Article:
A look at Prosper Useni’s picture either while playing cricket or posing for a photograph, it’s easy to categorise him among the experienced players donning the colours of the Yellow Greens.
However, Useni is just a 17-year-old lad, who didn’t even have any background some five years ago.
In 2019, he was one of the pioneer set of players that took part in the Nigeria Cricket Federation National U-17 Championship, where he captained the South-South team to victory.
“Playing in that tournament was one of my biggest moves because the experience was massive. I was always performing at my best and the tournament built my confidence,” Useni told PUNCH Sports Extra.
“It exposed me to some level of cricket around the country and taught me how to lead as a captain. It opened doors for me because from the tournament, I was invited into the national U-19 team and from there to the senior national team.”
Like many of the chaps that have gone through the NCF U-17 Championship, Useni competed in 2019 and 2021. National coach of the NCF, Clive Ogbimi, explained how Useni became a national team player for the tournament.
“He was a player with incredible abilities at such a young age. He was a fast learner and that made it easy for him to transition. So, he wasn’t only learning from the coaches, but from the players as well,” Ogbimi said.
In any sport, a skill sets a player aside and in cricket, a fast way of preventing your opponents from chasing your runs is to get their wickets with a single ball. In doing that, Useni stands out as one of the best hands the country can rely on when it comes to bowling.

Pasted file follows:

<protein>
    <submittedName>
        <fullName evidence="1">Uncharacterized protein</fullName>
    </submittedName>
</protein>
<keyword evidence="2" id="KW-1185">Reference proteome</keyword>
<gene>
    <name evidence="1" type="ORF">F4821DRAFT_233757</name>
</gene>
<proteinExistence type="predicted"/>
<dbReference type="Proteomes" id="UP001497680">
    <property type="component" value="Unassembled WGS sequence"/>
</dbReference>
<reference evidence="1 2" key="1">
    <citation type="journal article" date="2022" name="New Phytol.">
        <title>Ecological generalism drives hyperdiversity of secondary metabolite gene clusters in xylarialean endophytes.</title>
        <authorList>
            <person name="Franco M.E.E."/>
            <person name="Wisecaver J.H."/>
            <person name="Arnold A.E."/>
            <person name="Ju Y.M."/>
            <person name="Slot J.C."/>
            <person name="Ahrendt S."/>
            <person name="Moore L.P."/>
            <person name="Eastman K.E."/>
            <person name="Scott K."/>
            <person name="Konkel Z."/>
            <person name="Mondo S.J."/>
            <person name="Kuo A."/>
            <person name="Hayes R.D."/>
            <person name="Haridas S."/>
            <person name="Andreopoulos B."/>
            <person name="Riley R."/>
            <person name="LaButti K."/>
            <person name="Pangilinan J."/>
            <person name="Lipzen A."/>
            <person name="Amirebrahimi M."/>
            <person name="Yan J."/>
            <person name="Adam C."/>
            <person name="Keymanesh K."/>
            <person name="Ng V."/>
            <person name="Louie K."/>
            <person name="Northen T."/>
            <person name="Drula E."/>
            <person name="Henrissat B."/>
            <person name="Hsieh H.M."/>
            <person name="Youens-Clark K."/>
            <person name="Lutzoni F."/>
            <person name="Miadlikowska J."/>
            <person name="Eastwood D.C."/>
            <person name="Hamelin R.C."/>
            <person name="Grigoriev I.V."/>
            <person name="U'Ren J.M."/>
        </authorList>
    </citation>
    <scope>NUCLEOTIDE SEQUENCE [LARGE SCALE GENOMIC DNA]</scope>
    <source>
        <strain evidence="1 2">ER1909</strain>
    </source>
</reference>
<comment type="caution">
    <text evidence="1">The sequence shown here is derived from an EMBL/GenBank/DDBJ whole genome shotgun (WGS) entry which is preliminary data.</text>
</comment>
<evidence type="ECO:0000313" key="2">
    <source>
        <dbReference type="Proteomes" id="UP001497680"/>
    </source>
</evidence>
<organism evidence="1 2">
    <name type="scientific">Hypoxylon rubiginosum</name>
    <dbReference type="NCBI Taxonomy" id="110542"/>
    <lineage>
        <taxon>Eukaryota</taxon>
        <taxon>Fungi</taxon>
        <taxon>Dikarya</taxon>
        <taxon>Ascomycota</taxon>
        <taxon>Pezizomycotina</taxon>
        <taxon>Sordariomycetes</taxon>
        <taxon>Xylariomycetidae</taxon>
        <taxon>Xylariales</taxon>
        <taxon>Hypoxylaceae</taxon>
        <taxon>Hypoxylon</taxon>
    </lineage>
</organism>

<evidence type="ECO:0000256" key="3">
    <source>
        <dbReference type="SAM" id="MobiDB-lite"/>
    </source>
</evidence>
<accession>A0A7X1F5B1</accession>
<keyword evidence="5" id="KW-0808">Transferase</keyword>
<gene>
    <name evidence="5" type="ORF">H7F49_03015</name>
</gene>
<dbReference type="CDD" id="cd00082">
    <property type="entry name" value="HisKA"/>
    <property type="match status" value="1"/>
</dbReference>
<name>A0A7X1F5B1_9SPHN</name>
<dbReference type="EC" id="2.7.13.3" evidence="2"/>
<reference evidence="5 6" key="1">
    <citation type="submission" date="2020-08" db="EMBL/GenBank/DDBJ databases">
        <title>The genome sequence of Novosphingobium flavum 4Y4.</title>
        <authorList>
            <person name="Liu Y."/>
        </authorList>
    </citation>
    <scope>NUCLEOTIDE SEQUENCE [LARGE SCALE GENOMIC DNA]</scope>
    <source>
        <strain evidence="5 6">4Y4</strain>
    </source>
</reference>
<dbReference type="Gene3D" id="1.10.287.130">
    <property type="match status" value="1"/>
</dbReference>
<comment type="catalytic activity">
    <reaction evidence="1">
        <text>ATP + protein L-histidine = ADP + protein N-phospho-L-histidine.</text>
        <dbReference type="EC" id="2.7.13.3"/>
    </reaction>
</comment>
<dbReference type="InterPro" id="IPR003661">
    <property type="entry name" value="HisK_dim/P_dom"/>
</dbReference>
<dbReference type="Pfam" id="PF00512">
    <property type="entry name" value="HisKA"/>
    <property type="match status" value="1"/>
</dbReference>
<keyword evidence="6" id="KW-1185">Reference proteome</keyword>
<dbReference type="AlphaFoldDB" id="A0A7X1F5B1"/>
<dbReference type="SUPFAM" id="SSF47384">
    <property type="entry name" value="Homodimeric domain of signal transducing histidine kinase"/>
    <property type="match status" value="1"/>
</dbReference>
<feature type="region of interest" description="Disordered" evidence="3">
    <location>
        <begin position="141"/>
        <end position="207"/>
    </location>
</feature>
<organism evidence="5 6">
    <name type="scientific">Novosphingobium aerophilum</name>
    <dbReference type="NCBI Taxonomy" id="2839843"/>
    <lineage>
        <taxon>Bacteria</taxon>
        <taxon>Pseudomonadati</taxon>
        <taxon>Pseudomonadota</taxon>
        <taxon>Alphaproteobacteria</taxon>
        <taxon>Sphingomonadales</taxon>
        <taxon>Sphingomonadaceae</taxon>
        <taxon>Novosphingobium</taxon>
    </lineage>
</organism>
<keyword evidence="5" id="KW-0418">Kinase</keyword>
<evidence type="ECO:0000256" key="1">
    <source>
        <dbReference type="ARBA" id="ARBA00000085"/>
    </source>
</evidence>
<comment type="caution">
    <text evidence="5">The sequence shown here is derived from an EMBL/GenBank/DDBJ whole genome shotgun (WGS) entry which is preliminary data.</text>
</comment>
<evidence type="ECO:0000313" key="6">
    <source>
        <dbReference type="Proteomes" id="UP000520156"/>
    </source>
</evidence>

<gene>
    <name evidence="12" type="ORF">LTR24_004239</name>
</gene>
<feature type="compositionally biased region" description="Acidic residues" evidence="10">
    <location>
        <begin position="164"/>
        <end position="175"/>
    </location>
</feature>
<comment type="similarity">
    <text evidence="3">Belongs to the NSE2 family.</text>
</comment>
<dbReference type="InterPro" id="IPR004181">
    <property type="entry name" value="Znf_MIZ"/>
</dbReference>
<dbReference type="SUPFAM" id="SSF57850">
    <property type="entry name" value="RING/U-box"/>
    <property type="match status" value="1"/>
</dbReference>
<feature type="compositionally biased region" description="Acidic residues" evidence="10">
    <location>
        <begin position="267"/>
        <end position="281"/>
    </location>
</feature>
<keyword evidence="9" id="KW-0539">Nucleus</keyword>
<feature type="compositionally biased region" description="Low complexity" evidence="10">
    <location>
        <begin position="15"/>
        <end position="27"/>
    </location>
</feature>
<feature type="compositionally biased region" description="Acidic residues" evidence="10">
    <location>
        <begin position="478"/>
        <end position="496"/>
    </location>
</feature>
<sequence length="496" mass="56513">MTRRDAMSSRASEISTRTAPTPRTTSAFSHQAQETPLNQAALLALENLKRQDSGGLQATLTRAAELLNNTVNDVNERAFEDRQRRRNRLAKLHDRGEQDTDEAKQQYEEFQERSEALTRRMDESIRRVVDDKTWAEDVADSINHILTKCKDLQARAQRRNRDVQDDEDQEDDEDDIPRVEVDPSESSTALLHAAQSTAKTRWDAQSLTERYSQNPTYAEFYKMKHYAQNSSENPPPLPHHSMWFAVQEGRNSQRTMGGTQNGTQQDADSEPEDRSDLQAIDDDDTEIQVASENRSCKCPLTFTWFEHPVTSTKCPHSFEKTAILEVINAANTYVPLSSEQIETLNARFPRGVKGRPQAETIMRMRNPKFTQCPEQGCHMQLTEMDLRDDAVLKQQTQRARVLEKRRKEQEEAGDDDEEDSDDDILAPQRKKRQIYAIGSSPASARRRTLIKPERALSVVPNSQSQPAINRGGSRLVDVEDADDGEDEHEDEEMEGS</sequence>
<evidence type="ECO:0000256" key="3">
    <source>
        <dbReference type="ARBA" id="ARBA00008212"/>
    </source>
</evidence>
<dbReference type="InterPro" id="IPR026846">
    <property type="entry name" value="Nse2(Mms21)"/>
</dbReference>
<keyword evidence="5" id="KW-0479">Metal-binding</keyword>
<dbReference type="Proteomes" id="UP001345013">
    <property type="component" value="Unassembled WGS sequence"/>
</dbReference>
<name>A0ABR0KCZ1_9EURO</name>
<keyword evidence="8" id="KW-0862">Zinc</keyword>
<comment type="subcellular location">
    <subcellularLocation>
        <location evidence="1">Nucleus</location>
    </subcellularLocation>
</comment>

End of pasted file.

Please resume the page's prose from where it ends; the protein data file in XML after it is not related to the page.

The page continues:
During the division one qualifiers for the 2024 ICC Men’s U-19 World Cup in Abuja last year, Useni showed his bowling prowess, to the delight of his teammates, getting wickets when it mattered as Nigeria finished second behind Kenya and moved to Division Two of the qualifiers.
“It’s training and consistency,” Useni told PUNCH Sports Extra.
“It takes a lot to aim precisely and you must keep working everyday to achieve that. The result gives you pure joy because it makes the job easier for your team.
“I am a bowler and I also bat well. As a cricketer, generally if you are a good batter and bowler, you must add fielding to it for support because it’s as important.”
Having featured for the senior national team, Useni, just like some of his U-19 teammates, have valuable experience for their age, even as he sets his models from the local to the international stage.
“My role models include Peter Aho, my teammate and a very good bowler, who holds the Guinness World Record for the best bowling figure in the world. Our captain Isaac Okpe, who has played a huge role in my development. I also have our ex-captain Ademola Onikoyi and outside Nigeria, someone I want to be like is Australian Mitchell Starc and he is a left-hand bowler.”
Useni, a 100-level student of Political Science at the Benson Idahosa University, Benin City, Edo State was part of the U-19’s recent training tour of India.
“It’s difficult to combine education and cricket especially when things clash. I’ve tried my best to balance it as well because I am trying to stay on top in both. Imagine I’m even granting this interview after sitting for an examination. I am trying my best and the federation understands,” he said.
Ahead of the Division Two qualifiers for the 2024 ICC Men’s U-19 World Cup, which will be held in Tanzania from July 23 to 29, Used is setting his sights on helping Nigeria reach the World Cup for the second time.
“My aim right now is the World Cup, I want to be there with Nigeria and showcase my talent. That will be one of the greatest things in my career. I also want to play in the international leagues and be a role model to others as well.”